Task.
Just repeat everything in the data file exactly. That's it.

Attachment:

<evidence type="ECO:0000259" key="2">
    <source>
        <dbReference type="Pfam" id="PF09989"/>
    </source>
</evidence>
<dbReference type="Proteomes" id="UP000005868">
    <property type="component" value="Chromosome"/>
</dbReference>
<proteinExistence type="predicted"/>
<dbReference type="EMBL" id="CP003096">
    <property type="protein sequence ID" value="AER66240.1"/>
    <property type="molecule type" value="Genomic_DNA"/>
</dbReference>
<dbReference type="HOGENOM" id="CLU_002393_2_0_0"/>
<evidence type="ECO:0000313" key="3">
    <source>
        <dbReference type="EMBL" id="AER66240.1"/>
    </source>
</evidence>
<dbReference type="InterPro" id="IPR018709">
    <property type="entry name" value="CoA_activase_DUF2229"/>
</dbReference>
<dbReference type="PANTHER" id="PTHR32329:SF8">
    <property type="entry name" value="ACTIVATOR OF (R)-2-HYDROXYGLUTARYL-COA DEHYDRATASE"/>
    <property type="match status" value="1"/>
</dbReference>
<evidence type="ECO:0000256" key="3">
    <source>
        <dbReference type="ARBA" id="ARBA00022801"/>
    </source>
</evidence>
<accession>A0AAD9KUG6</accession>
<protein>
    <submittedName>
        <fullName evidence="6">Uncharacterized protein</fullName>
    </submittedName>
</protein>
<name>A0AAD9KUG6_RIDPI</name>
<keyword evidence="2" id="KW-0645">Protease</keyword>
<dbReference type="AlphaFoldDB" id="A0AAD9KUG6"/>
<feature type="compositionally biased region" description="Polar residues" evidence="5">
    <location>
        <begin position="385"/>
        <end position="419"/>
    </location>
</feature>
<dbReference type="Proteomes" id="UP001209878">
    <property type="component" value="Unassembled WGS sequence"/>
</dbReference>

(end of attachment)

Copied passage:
<evidence type="ECO:0000259" key="2">
    <source>
        <dbReference type="Pfam" id="PF09989"/>
    </source>
</evidence>
<dbReference type="Proteomes" id="UP000005868">
    <property type="component" value="Chromosome"/>
</dbReference>
<proteinExistence type="predicted"/>
<dbReference type="EMBL" id="CP003096">
    <property type="protein sequence ID" value="AER66240.1"/>
    <property type="molecule type" value="Genomic_DNA"/>
</dbReference>
<dbReference type="HOGENOM" id="CLU_002393_2_0_0"/>
<evidence type="ECO:0000313" key="3">
    <source>
        <dbReference type="EMBL" id="AER66240.1"/>
    </source>
</evidence>
<dbReference type="InterPro" id="IPR018709">
    <property type="entry name" value="CoA_activase_DUF2229"/>
</dbReference>
<dbReference type="PANTHER" id="PTHR32329:SF8">
    <property type="entry name" value="ACTIVATOR OF (R)-2-HYDROXYGLUTARYL-COA DEHYDRATASE"/>
    <property type="match status" value="1"/>
</dbReference>
<evidence type="ECO:0000256" key="3">
    <source>
        <dbReference type="ARBA" id="ARBA00022801"/>
    </source>
</evidence>
<accession>A0AAD9KUG6</accession>
<protein>
    <submittedName>
        <fullName evidence="6">Uncharacterized protein</fullName>
    </submittedName>
</protein>
<name>A0AAD9KUG6_RIDPI</name>
<keyword evidence="2" id="KW-0645">Protease</keyword>
<dbReference type="AlphaFoldDB" id="A0AAD9KUG6"/>
<feature type="compositionally biased region" description="Polar residues" evidence="5">
    <location>
        <begin position="385"/>
        <end position="419"/>
    </location>
</feature>
<dbReference type="Proteomes" id="UP001209878">
    <property type="component" value="Unassembled WGS sequence"/>
</dbReference>